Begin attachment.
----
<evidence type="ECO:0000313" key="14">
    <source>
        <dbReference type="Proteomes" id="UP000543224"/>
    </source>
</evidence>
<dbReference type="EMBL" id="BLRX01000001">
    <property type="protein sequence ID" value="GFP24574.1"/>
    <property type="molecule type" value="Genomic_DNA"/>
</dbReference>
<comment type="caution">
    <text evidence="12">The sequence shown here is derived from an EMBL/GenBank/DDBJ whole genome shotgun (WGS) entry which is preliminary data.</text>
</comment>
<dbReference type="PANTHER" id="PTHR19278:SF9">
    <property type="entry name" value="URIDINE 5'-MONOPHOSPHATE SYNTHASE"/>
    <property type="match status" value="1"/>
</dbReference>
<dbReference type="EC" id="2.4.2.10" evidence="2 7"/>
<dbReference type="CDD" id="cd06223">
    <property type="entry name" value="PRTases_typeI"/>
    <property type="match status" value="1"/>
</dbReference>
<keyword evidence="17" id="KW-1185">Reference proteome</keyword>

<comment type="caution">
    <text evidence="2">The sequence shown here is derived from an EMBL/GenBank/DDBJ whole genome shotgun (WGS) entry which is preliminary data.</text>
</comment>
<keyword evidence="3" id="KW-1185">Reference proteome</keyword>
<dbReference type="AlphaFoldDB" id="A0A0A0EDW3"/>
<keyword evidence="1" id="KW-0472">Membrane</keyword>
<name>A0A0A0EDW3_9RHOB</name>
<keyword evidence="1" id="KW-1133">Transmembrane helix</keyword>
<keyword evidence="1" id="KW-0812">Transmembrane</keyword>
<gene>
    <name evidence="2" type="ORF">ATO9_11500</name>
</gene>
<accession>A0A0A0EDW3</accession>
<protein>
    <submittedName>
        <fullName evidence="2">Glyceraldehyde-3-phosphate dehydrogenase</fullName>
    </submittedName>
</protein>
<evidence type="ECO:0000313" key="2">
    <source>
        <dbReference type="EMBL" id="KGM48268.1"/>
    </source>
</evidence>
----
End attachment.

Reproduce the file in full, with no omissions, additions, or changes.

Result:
<evidence type="ECO:0000313" key="14">
    <source>
        <dbReference type="Proteomes" id="UP000543224"/>
    </source>
</evidence>
<dbReference type="EMBL" id="BLRX01000001">
    <property type="protein sequence ID" value="GFP24574.1"/>
    <property type="molecule type" value="Genomic_DNA"/>
</dbReference>
<comment type="caution">
    <text evidence="12">The sequence shown here is derived from an EMBL/GenBank/DDBJ whole genome shotgun (WGS) entry which is preliminary data.</text>
</comment>
<dbReference type="PANTHER" id="PTHR19278:SF9">
    <property type="entry name" value="URIDINE 5'-MONOPHOSPHATE SYNTHASE"/>
    <property type="match status" value="1"/>
</dbReference>
<dbReference type="EC" id="2.4.2.10" evidence="2 7"/>
<dbReference type="CDD" id="cd06223">
    <property type="entry name" value="PRTases_typeI"/>
    <property type="match status" value="1"/>
</dbReference>
<keyword evidence="17" id="KW-1185">Reference proteome</keyword>

<comment type="caution">
    <text evidence="2">The sequence shown here is derived from an EMBL/GenBank/DDBJ whole genome shotgun (WGS) entry which is preliminary data.</text>
</comment>
<keyword evidence="3" id="KW-1185">Reference proteome</keyword>
<dbReference type="AlphaFoldDB" id="A0A0A0EDW3"/>
<keyword evidence="1" id="KW-0472">Membrane</keyword>
<name>A0A0A0EDW3_9RHOB</name>
<keyword evidence="1" id="KW-1133">Transmembrane helix</keyword>
<keyword evidence="1" id="KW-0812">Transmembrane</keyword>
<gene>
    <name evidence="2" type="ORF">ATO9_11500</name>
</gene>
<accession>A0A0A0EDW3</accession>
<protein>
    <submittedName>
        <fullName evidence="2">Glyceraldehyde-3-phosphate dehydrogenase</fullName>
    </submittedName>
</protein>
<evidence type="ECO:0000313" key="2">
    <source>
        <dbReference type="EMBL" id="KGM48268.1"/>
    </source>
</evidence>